There will be exceptions to every rule. Of course, a MLB pitcher doesn't need the same vision an ATP player does. No matter many fruitless at-bats Maddux attempts per baseball game, if he even bats - it's still nothing like the serves an ATP player sees at least 4x per tennis game.edge said:Greg Maddux wears glasses.
No, you definitely need to be able to see to bat. Just like you need your vision to hit a golf ball or to catch an American football.tennis_dude said:That may be so,,,but would you face 98 mph without your glasses. Alos all the serves speeds are a bunch of hype, they measure the speed when it leaves the racquet. After it hits the ground and approaches the receiver there is NO WAY the serve is moving 148 mph, more like 119mph anyways.
Where are you located? Do you mind telling us who this is?Gemini said:Actually..if no one's mentioned this, Maddux has had vision correction surgery in the last couple of years so...no more glasses/contacts. Also, Brian Vahaly has had it done as well.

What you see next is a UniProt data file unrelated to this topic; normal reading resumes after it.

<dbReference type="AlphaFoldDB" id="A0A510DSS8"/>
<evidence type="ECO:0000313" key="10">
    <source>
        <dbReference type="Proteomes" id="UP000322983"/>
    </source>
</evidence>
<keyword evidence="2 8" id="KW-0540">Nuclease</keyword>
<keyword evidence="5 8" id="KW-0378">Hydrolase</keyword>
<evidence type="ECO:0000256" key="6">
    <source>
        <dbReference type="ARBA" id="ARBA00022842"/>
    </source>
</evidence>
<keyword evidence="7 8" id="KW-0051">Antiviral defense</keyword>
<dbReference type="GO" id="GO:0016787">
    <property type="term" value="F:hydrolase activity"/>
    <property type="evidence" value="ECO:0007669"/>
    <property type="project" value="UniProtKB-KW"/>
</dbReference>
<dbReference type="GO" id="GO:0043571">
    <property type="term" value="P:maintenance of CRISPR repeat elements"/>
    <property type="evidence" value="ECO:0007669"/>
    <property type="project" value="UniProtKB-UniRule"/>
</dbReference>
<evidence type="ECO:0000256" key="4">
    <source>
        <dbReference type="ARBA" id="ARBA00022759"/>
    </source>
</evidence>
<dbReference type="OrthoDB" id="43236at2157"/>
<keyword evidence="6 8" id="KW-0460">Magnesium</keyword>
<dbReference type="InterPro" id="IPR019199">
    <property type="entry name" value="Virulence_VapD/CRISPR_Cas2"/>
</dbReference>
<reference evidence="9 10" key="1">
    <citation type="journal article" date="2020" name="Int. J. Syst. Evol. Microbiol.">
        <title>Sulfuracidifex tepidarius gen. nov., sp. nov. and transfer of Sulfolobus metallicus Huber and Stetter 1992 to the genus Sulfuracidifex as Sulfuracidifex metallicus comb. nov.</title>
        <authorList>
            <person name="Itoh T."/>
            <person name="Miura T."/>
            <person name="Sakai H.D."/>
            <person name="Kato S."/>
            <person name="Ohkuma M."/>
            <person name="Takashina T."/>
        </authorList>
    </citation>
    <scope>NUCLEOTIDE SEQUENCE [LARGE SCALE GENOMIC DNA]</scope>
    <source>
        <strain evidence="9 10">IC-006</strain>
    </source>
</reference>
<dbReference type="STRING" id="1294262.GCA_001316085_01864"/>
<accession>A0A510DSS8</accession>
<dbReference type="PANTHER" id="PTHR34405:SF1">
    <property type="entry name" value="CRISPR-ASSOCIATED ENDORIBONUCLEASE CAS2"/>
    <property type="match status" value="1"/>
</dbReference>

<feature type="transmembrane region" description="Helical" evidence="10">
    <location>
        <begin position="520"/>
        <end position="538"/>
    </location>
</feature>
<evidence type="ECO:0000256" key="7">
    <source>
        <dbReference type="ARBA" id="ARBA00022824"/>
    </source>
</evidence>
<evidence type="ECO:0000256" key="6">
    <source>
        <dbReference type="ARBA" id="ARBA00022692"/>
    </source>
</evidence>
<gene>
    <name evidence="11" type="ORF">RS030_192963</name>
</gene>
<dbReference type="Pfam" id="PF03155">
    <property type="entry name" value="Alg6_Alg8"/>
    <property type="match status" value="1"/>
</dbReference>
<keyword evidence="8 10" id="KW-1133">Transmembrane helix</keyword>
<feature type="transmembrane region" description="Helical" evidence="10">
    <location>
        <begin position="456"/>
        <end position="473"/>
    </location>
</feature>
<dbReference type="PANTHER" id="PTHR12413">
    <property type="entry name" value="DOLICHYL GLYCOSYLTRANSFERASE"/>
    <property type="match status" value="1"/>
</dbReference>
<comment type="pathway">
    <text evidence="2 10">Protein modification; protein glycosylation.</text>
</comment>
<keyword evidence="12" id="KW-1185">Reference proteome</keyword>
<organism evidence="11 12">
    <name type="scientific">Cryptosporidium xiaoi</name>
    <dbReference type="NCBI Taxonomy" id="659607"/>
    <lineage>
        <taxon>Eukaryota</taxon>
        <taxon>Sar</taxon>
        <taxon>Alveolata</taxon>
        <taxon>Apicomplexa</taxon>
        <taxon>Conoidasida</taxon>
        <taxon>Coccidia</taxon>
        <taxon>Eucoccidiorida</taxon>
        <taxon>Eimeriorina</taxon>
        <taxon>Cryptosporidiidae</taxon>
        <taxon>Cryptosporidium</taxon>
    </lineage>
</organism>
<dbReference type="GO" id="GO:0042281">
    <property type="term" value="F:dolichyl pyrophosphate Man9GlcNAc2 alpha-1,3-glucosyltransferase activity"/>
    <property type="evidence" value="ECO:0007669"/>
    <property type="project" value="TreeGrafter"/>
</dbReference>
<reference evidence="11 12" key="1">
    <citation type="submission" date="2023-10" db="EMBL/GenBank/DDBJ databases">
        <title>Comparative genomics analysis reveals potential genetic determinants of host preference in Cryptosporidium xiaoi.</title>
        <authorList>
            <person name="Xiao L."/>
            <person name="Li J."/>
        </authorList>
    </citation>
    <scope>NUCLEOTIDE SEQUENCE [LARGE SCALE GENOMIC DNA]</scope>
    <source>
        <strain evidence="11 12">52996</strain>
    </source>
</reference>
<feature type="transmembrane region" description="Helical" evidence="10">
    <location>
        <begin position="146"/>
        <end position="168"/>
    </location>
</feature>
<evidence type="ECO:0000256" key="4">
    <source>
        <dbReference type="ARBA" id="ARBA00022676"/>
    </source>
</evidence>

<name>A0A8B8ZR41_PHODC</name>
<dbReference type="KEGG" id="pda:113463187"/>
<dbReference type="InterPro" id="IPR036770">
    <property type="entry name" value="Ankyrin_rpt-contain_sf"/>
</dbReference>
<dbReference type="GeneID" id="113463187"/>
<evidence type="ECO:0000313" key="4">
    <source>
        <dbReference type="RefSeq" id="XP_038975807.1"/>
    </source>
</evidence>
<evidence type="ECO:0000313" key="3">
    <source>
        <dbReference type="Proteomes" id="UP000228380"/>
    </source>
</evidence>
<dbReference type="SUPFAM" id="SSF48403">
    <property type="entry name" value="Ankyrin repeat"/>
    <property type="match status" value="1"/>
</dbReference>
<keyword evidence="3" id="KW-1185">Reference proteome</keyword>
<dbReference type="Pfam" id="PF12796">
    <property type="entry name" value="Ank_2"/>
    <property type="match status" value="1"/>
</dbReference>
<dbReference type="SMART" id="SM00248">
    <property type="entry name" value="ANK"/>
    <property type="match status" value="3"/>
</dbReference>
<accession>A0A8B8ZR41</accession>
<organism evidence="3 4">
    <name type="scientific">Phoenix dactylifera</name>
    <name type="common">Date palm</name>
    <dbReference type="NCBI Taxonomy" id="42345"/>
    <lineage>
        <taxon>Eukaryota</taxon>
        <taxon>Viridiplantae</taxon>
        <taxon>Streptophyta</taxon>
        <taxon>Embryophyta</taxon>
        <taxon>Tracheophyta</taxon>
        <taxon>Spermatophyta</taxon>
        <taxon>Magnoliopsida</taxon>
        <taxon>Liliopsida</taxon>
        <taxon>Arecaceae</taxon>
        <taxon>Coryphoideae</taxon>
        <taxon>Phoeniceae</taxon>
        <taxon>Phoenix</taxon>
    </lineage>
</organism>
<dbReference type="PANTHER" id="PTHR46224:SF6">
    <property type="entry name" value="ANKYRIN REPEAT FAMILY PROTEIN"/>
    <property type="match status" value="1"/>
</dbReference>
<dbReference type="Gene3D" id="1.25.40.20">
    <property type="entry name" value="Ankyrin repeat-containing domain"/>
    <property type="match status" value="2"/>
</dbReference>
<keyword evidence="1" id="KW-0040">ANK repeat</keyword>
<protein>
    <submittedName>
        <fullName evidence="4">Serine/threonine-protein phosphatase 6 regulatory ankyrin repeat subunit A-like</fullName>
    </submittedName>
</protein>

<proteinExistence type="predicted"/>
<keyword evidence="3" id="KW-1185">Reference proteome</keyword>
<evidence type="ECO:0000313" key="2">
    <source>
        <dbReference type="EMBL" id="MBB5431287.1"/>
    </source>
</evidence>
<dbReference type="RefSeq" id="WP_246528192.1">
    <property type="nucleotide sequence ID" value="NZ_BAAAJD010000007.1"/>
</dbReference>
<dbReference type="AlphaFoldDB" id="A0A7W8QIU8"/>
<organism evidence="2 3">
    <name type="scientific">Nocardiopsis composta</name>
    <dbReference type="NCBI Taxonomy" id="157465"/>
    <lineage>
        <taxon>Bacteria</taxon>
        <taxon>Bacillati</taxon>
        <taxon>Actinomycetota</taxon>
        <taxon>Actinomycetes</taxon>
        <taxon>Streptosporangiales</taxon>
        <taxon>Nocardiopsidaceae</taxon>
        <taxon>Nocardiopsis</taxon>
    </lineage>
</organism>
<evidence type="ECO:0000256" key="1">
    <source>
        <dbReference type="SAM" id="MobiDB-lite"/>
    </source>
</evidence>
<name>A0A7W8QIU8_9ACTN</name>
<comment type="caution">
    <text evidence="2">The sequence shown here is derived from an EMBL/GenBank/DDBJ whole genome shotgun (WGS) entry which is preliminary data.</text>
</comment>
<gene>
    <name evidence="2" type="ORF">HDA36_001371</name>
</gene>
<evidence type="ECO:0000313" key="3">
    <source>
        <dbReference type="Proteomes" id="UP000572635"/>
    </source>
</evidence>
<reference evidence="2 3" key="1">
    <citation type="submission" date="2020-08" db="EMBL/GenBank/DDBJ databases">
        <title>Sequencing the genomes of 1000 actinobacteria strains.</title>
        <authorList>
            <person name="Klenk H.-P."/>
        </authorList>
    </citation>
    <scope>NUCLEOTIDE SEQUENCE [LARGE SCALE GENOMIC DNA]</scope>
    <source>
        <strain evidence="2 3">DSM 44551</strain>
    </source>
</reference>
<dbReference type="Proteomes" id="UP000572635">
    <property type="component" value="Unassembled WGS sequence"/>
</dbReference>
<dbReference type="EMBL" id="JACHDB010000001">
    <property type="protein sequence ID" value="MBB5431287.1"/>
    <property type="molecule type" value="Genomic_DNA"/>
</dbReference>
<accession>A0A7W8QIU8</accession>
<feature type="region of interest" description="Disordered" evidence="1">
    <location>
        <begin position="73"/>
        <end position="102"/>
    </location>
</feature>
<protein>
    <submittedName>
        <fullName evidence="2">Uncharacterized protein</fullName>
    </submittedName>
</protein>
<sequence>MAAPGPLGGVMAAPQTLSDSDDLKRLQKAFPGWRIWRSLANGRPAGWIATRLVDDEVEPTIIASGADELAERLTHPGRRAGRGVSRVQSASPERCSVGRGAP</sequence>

I'm actually on the verge having it done by the same physician that has done Vahaly and Maddux.
What's there to miss? Greg Maddux does not need the same degree of vision that an ATP Pro does to return to serve since his batting opportunities are far less frequent compared to how many times an ATP pro receives serve. That's a pretty solid contention, unless you'd care to argue the point?Matt H. said:i think you sorta missed the point. Greg Maddux is known as one of, if not THE best control pitcher in major league baseball. So, a guy like that who wears glasses, and hits his spots better than anyone else, is saying something.